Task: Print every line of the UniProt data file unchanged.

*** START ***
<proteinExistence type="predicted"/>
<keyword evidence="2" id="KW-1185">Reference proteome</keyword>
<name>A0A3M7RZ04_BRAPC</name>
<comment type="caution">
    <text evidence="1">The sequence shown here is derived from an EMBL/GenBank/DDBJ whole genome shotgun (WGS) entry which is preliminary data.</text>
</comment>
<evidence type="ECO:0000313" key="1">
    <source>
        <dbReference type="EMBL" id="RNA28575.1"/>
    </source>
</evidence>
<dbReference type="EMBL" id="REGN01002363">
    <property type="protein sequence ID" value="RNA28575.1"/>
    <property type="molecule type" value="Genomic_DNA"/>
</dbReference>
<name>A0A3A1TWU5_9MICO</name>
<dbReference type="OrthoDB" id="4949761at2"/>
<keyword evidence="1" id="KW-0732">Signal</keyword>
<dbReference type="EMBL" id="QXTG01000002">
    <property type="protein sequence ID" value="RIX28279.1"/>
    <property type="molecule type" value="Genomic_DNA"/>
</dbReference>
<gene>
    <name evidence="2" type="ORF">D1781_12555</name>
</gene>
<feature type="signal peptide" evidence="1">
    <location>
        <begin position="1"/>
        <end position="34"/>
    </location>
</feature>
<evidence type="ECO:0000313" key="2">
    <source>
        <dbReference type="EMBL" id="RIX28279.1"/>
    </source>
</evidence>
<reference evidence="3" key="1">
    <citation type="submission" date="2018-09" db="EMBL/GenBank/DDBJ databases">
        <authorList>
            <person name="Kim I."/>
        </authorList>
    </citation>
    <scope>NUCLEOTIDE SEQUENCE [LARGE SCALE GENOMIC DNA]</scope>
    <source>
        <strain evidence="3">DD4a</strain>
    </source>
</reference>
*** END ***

<proteinExistence type="predicted"/>
<keyword evidence="2" id="KW-1185">Reference proteome</keyword>
<name>A0A3M7RZ04_BRAPC</name>
<comment type="caution">
    <text evidence="1">The sequence shown here is derived from an EMBL/GenBank/DDBJ whole genome shotgun (WGS) entry which is preliminary data.</text>
</comment>
<evidence type="ECO:0000313" key="1">
    <source>
        <dbReference type="EMBL" id="RNA28575.1"/>
    </source>
</evidence>
<dbReference type="EMBL" id="REGN01002363">
    <property type="protein sequence ID" value="RNA28575.1"/>
    <property type="molecule type" value="Genomic_DNA"/>
</dbReference>
<name>A0A3A1TWU5_9MICO</name>
<dbReference type="OrthoDB" id="4949761at2"/>
<keyword evidence="1" id="KW-0732">Signal</keyword>
<dbReference type="EMBL" id="QXTG01000002">
    <property type="protein sequence ID" value="RIX28279.1"/>
    <property type="molecule type" value="Genomic_DNA"/>
</dbReference>
<gene>
    <name evidence="2" type="ORF">D1781_12555</name>
</gene>
<feature type="signal peptide" evidence="1">
    <location>
        <begin position="1"/>
        <end position="34"/>
    </location>
</feature>
<evidence type="ECO:0000313" key="2">
    <source>
        <dbReference type="EMBL" id="RIX28279.1"/>
    </source>
</evidence>
<reference evidence="3" key="1">
    <citation type="submission" date="2018-09" db="EMBL/GenBank/DDBJ databases">
        <authorList>
            <person name="Kim I."/>
        </authorList>
    </citation>
    <scope>NUCLEOTIDE SEQUENCE [LARGE SCALE GENOMIC DNA]</scope>
    <source>
        <strain evidence="3">DD4a</strain>
    </source>
</reference>